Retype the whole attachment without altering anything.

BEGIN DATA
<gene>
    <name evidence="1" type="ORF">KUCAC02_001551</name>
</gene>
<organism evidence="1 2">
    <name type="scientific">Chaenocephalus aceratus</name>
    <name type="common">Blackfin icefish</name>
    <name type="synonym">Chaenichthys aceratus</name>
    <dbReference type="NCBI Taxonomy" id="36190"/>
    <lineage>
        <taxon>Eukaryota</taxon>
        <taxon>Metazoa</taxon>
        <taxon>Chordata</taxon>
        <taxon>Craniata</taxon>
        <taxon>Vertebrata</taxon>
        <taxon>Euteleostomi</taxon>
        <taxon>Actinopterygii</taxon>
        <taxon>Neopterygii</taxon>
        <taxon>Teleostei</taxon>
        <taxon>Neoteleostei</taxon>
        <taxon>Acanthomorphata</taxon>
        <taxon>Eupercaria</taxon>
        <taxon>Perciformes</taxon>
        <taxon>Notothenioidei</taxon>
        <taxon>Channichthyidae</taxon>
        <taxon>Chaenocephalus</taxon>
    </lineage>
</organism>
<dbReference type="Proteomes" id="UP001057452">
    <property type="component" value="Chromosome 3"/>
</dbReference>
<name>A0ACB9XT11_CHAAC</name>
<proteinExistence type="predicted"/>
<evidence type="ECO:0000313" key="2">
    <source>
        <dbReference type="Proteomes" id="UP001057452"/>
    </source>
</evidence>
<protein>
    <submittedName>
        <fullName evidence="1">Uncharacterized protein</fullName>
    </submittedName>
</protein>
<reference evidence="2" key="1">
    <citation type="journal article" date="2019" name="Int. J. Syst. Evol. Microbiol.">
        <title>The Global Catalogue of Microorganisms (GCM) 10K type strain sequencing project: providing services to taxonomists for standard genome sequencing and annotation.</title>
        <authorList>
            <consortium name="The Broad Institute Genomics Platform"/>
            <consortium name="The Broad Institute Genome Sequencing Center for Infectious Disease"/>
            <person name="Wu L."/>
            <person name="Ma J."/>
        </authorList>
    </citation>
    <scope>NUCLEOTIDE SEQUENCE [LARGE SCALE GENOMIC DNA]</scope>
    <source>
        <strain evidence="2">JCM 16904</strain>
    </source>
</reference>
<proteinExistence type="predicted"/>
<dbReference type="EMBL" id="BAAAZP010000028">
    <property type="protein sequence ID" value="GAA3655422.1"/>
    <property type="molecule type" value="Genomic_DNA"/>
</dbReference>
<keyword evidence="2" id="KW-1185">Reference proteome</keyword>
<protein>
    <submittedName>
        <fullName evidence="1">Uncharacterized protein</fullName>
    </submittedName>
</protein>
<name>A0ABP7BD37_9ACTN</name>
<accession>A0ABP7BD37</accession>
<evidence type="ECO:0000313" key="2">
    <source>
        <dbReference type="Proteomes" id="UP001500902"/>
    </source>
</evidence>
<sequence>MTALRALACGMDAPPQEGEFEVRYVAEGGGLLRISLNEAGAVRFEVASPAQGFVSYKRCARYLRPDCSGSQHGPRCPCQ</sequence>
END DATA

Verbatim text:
<gene>
    <name evidence="1" type="ORF">KUCAC02_001551</name>
</gene>
<organism evidence="1 2">
    <name type="scientific">Chaenocephalus aceratus</name>
    <name type="common">Blackfin icefish</name>
    <name type="synonym">Chaenichthys aceratus</name>
    <dbReference type="NCBI Taxonomy" id="36190"/>
    <lineage>
        <taxon>Eukaryota</taxon>
        <taxon>Metazoa</taxon>
        <taxon>Chordata</taxon>
        <taxon>Craniata</taxon>
        <taxon>Vertebrata</taxon>
        <taxon>Euteleostomi</taxon>
        <taxon>Actinopterygii</taxon>
        <taxon>Neopterygii</taxon>
        <taxon>Teleostei</taxon>
        <taxon>Neoteleostei</taxon>
        <taxon>Acanthomorphata</taxon>
        <taxon>Eupercaria</taxon>
        <taxon>Perciformes</taxon>
        <taxon>Notothenioidei</taxon>
        <taxon>Channichthyidae</taxon>
        <taxon>Chaenocephalus</taxon>
    </lineage>
</organism>
<dbReference type="Proteomes" id="UP001057452">
    <property type="component" value="Chromosome 3"/>
</dbReference>
<name>A0ACB9XT11_CHAAC</name>
<proteinExistence type="predicted"/>
<evidence type="ECO:0000313" key="2">
    <source>
        <dbReference type="Proteomes" id="UP001057452"/>
    </source>
</evidence>
<protein>
    <submittedName>
        <fullName evidence="1">Uncharacterized protein</fullName>
    </submittedName>
</protein>
<reference evidence="2" key="1">
    <citation type="journal article" date="2019" name="Int. J. Syst. Evol. Microbiol.">
        <title>The Global Catalogue of Microorganisms (GCM) 10K type strain sequencing project: providing services to taxonomists for standard genome sequencing and annotation.</title>
        <authorList>
            <consortium name="The Broad Institute Genomics Platform"/>
            <consortium name="The Broad Institute Genome Sequencing Center for Infectious Disease"/>
            <person name="Wu L."/>
            <person name="Ma J."/>
        </authorList>
    </citation>
    <scope>NUCLEOTIDE SEQUENCE [LARGE SCALE GENOMIC DNA]</scope>
    <source>
        <strain evidence="2">JCM 16904</strain>
    </source>
</reference>
<proteinExistence type="predicted"/>
<dbReference type="EMBL" id="BAAAZP010000028">
    <property type="protein sequence ID" value="GAA3655422.1"/>
    <property type="molecule type" value="Genomic_DNA"/>
</dbReference>
<keyword evidence="2" id="KW-1185">Reference proteome</keyword>
<protein>
    <submittedName>
        <fullName evidence="1">Uncharacterized protein</fullName>
    </submittedName>
</protein>
<name>A0ABP7BD37_9ACTN</name>
<accession>A0ABP7BD37</accession>
<evidence type="ECO:0000313" key="2">
    <source>
        <dbReference type="Proteomes" id="UP001500902"/>
    </source>
</evidence>
<sequence>MTALRALACGMDAPPQEGEFEVRYVAEGGGLLRISLNEAGAVRFEVASPAQGFVSYKRCARYLRPDCSGSQHGPRCPCQ</sequence>